I like builders. If you’ve ever seen a constructor with ten parameters, eight of which can be null, you probably like builders, too. While this pattern is quite verbose, it is elegant.

After doing some work with builders, I found myself wondering. Why are getters ever used in these? From Single Responsibility Principle point of view, a builder’s only purpose is to ease creation of a complex object.

Giving access to its data is definitely not the purpose of a builder. It allows the builder to be passed around instead of the (immutable) object itself. However, until built, builder is still invalid and incomplete and definitely not a data object.

I came up with a custom pattern of my own. The builder is in an inner class, the object has a single constructor that takes the builder as its only parameter. Judging by my experience so far, it was a good decision. It also goes well with my no getters approach.

Using a simple immutable class Product, the object-builder duo can look like this:

class Product {
    private final int price;
    private final List<Photo> photos;

    private Product(final Builder builder) {
        this.price = builder.price;
        this.photos = builder.photos;
    }

    public builder() {
        return new Builder(this);
    }

    // equals, hashCode, toString, getters

    public static class Builder {
        private int price;
        private List<Photo> photos;

        public Builder() {
        }

        private Builder(final Product entity) {
            this.price = entity.price;
            this.photos = entity.photos;
        }

        public Builder withPrice(final int price) {
            this.price = price;
            return this;
        }

        public Builder withPhotos(final Collection<Photo> photos) {
            this.photos = Collections.unmodifiableList(
                    new ArrayList(photos));
            return this;
        }

        public Product build() {
            this.validate();
            return new Product(this);
        }

        private void validate() {
            if (photos == null {
                throw new IllegalStateException("photos is null");
            }
        }
    }
}

As you can see, the object constructor is private, as it is only called from the inner class. Another nice thing about it is the fact it only has one parameter – the builder.

To ensure a list is immutable, a defensive copy is needed. It is usually done in constructor of the object. I chose the setter instead, as it is the only entry point where a mutable list can come from. Also, if you use Builder to change Product’s price, you can reuse photos without copying.

Method validate throws an IllegalStateException whenever anything makes it impossible to build correctly. (Your conventions may differ). I used simple if/throw in the example, however, an utility class can shorten it significantly.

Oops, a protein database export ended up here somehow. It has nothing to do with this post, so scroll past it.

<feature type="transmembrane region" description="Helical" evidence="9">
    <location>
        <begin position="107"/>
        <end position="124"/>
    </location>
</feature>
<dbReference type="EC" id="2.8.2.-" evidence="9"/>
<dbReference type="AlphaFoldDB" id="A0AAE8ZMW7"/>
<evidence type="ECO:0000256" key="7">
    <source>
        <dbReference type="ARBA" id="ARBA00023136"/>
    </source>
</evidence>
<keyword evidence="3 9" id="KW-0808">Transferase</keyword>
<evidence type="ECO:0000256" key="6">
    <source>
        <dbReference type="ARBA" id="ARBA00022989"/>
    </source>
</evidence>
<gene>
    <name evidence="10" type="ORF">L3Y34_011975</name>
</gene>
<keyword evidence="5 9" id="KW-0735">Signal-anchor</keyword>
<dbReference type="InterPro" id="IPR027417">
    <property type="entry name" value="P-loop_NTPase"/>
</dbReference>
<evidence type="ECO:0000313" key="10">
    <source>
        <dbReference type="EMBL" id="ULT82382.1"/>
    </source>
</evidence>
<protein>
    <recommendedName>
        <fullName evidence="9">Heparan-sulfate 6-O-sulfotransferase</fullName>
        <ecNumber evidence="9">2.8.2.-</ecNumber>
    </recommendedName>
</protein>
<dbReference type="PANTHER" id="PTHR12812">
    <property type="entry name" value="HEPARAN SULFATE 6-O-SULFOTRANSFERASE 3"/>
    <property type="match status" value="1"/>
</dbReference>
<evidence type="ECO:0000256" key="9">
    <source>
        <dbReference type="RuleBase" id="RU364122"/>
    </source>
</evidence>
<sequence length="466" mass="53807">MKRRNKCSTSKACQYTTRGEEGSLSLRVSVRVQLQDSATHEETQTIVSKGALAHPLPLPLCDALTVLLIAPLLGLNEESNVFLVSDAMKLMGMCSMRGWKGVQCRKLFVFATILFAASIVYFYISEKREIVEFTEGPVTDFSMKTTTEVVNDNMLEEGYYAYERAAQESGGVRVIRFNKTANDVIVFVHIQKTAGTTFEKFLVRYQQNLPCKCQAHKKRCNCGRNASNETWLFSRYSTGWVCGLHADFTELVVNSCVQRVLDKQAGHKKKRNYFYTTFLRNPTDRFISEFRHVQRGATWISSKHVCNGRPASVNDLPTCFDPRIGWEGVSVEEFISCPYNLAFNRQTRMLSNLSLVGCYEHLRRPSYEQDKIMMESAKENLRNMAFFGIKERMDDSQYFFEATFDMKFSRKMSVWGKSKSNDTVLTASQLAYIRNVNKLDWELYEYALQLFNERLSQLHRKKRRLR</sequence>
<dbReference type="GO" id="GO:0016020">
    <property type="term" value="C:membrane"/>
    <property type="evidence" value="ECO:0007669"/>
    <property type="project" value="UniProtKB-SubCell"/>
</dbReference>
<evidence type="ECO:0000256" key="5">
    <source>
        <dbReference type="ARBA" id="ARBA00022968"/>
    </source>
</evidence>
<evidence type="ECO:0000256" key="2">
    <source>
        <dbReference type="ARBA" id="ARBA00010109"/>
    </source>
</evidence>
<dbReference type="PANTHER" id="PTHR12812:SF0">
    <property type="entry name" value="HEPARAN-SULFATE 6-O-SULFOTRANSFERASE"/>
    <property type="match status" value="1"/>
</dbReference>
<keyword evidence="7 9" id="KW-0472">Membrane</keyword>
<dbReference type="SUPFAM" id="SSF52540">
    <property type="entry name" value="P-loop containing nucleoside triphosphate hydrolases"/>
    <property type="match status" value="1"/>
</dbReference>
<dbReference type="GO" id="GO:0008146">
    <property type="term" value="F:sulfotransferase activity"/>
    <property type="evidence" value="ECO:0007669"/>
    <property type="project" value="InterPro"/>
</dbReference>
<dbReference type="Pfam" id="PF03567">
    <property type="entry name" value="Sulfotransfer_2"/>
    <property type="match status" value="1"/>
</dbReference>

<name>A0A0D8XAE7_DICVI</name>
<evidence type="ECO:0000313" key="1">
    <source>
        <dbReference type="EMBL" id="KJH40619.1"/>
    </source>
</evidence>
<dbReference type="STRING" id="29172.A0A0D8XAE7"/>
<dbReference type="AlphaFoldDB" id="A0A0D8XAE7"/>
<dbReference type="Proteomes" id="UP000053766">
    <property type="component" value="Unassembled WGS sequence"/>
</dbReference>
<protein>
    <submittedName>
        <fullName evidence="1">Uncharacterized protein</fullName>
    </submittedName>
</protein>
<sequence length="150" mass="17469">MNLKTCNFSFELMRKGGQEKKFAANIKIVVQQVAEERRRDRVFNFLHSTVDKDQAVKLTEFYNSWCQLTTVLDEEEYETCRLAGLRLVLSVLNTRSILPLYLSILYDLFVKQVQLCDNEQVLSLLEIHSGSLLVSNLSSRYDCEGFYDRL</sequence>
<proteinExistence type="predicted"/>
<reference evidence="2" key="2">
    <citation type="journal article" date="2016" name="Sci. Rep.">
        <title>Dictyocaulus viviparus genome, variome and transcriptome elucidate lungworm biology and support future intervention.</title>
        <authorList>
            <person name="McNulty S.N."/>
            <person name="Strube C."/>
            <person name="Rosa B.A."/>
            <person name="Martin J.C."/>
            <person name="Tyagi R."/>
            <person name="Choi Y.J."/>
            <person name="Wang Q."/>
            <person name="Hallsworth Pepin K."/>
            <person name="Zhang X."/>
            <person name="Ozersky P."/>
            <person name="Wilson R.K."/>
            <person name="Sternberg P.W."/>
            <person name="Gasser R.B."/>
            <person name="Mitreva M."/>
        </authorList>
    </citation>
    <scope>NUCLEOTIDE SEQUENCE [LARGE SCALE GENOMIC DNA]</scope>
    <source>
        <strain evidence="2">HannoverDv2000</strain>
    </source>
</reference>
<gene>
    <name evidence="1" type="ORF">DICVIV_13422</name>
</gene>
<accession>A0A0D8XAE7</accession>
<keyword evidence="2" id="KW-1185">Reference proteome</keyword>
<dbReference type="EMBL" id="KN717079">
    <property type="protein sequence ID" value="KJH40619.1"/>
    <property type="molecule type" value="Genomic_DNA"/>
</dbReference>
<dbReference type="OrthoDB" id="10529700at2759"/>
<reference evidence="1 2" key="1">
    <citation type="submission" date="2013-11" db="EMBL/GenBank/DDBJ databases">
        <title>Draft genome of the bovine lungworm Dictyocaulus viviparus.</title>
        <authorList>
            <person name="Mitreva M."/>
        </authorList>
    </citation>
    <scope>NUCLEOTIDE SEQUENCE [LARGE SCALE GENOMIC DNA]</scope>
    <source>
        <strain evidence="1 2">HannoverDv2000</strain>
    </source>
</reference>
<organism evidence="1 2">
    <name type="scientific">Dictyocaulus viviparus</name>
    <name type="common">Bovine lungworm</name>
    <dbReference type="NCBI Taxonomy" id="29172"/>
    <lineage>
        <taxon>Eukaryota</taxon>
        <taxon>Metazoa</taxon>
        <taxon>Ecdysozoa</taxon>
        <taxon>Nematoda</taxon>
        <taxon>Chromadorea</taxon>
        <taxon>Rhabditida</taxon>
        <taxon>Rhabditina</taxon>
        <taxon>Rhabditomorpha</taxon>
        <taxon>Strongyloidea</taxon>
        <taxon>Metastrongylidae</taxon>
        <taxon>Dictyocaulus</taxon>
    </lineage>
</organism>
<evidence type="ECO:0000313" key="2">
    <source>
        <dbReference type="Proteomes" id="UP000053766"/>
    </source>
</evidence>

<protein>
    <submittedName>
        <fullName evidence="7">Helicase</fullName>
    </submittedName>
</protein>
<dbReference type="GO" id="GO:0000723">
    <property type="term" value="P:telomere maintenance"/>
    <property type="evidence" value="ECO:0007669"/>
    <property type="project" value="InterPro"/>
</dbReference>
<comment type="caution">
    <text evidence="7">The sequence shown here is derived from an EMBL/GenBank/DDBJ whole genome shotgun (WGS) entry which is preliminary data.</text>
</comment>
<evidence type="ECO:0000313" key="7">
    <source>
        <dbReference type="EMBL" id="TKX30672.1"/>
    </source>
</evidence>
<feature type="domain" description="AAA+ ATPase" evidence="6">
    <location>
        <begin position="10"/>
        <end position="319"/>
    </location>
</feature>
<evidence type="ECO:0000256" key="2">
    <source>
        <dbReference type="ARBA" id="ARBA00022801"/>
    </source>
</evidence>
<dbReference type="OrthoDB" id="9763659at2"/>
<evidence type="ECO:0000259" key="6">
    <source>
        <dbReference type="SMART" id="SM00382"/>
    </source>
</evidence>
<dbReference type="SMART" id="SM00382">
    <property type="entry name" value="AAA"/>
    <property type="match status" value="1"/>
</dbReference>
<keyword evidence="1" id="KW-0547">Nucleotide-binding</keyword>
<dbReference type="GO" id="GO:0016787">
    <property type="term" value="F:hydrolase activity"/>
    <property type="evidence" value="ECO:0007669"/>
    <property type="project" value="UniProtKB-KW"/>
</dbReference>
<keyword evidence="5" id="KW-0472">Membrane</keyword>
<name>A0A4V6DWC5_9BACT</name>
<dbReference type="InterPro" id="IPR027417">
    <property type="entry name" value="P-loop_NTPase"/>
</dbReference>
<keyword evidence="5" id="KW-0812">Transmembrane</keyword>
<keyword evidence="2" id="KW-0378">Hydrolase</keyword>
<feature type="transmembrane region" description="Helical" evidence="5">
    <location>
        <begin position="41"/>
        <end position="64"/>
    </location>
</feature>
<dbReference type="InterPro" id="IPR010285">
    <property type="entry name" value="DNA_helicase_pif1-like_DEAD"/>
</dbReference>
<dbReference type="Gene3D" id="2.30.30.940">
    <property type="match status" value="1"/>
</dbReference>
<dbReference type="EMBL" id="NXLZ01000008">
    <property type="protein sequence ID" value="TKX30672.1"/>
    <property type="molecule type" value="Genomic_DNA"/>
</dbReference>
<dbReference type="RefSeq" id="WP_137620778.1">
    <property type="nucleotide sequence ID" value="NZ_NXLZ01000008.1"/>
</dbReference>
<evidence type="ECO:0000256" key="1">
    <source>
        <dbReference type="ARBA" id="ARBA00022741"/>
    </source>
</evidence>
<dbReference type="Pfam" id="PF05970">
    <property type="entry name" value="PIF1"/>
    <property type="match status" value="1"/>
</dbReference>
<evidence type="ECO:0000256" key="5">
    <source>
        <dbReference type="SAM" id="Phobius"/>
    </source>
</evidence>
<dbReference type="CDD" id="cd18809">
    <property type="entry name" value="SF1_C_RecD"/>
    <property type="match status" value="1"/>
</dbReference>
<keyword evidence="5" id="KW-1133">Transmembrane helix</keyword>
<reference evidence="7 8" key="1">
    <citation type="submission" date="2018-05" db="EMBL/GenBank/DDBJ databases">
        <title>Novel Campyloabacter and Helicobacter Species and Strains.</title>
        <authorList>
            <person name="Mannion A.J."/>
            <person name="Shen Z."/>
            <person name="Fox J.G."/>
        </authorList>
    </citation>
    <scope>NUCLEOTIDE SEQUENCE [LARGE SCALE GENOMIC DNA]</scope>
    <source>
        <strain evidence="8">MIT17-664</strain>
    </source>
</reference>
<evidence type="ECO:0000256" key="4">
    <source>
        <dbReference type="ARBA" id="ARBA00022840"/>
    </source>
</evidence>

Now, imagine you had an (abstract) super-class for your Product object. I’ve read that you need getters in this case, as you cannot access the (private) fields of the superclass. It would be true, provided that you had to pass the individual parameters to the constructor. But if you pass the builder instead, it is actually easy without them:

class Product extends NamedItem { ...
    private Product(ProductBuilder builder) {
        super(builder);
        ...
    }
    ...
    public static class Builder extends NamedItem.Builder {
        ...
        protected void validate() {
            super.validate();
            ...
        }
    }
}

No getters needed either. So I still haven’t encountered a builder problem that actually requires getters. Have you?

Probably every programmer knows switch-case keywords. They are often used to convert data, e.g. some string from another (sub)system to your enum. While working with those, I found two patterns I call best practices.

The first one uses return outright. Its code is short and elegant:

transformGender(String gender) {
    switch(gender) {
        case "M": return Gender.MALE;
        case "F": return Gender.FEMALE;
        case "I": return Gender.INTERSEX;
        default:  return Gender.UNKNOWN;
    }
}

However, some might argue it doesn’t follow the single-exit pattern. If you happen to add e.g. logging, it makes it complicated. Since copy-pasting code would make it a direct opposite of what you were trying to do there, a different pattern should be used. I found one:

transformGender(String gender) {
    final Gender result;
    switch(gender) {
        case "M": result = Gender.MALE;
                  break;
        case "F": result = Gender.FEMALE;
                  break;
        case "I": result = Gender.INTERSEX;
                  break;
        default:  result = Gender.UNKNOWN;
    }
    return result;
}

Obviously, the price for single exit is a longer code (breaks, storing the value). However, it still keeps one advantage of the previous pattern (the basic Java tutorial doesn’t teach it): You can be sure your result is not modified, thanks to final keyword. If you fail to write the value exactly once, a compiler error warns you instantly. Also, it makes it hard to write messy code with preset value and no default branch.

I was curious if the pattern can be used in C#, but it seems it can’t. The keyword final has no equivalent in C#, with readonly not really working in the same manner. Where readonly states that it can only be written in constructor or declaration, final means that the field or variable can only be written once.